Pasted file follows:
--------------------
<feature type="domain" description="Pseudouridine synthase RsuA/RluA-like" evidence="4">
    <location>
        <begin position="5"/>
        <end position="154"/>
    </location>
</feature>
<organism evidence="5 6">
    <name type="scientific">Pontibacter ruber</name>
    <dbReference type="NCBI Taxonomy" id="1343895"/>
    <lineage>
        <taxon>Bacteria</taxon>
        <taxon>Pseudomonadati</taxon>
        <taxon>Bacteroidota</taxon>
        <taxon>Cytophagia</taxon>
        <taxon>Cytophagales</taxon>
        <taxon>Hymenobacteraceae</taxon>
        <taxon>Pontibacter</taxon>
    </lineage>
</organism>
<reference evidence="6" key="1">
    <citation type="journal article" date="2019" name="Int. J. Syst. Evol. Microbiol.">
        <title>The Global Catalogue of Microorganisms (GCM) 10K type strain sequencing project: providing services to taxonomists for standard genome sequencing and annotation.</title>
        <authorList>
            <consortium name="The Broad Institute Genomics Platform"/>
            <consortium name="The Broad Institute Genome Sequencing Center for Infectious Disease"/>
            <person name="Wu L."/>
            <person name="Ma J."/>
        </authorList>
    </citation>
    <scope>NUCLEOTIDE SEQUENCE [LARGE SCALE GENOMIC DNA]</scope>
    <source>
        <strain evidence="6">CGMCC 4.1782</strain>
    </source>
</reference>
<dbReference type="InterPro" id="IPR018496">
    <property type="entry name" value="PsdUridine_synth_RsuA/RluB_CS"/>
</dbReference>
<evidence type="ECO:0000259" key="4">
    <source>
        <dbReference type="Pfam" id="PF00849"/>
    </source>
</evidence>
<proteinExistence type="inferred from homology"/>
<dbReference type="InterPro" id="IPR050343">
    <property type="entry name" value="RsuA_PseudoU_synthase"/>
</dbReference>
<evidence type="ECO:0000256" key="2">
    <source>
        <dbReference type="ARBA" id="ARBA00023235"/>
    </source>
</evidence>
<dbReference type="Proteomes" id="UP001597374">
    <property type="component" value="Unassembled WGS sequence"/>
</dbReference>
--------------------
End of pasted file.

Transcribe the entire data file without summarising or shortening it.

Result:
<feature type="domain" description="Pseudouridine synthase RsuA/RluA-like" evidence="4">
    <location>
        <begin position="5"/>
        <end position="154"/>
    </location>
</feature>
<organism evidence="5 6">
    <name type="scientific">Pontibacter ruber</name>
    <dbReference type="NCBI Taxonomy" id="1343895"/>
    <lineage>
        <taxon>Bacteria</taxon>
        <taxon>Pseudomonadati</taxon>
        <taxon>Bacteroidota</taxon>
        <taxon>Cytophagia</taxon>
        <taxon>Cytophagales</taxon>
        <taxon>Hymenobacteraceae</taxon>
        <taxon>Pontibacter</taxon>
    </lineage>
</organism>
<reference evidence="6" key="1">
    <citation type="journal article" date="2019" name="Int. J. Syst. Evol. Microbiol.">
        <title>The Global Catalogue of Microorganisms (GCM) 10K type strain sequencing project: providing services to taxonomists for standard genome sequencing and annotation.</title>
        <authorList>
            <consortium name="The Broad Institute Genomics Platform"/>
            <consortium name="The Broad Institute Genome Sequencing Center for Infectious Disease"/>
            <person name="Wu L."/>
            <person name="Ma J."/>
        </authorList>
    </citation>
    <scope>NUCLEOTIDE SEQUENCE [LARGE SCALE GENOMIC DNA]</scope>
    <source>
        <strain evidence="6">CGMCC 4.1782</strain>
    </source>
</reference>
<dbReference type="InterPro" id="IPR018496">
    <property type="entry name" value="PsdUridine_synth_RsuA/RluB_CS"/>
</dbReference>
<evidence type="ECO:0000259" key="4">
    <source>
        <dbReference type="Pfam" id="PF00849"/>
    </source>
</evidence>
<proteinExistence type="inferred from homology"/>
<dbReference type="InterPro" id="IPR050343">
    <property type="entry name" value="RsuA_PseudoU_synthase"/>
</dbReference>
<evidence type="ECO:0000256" key="2">
    <source>
        <dbReference type="ARBA" id="ARBA00023235"/>
    </source>
</evidence>
<dbReference type="Proteomes" id="UP001597374">
    <property type="component" value="Unassembled WGS sequence"/>
</dbReference>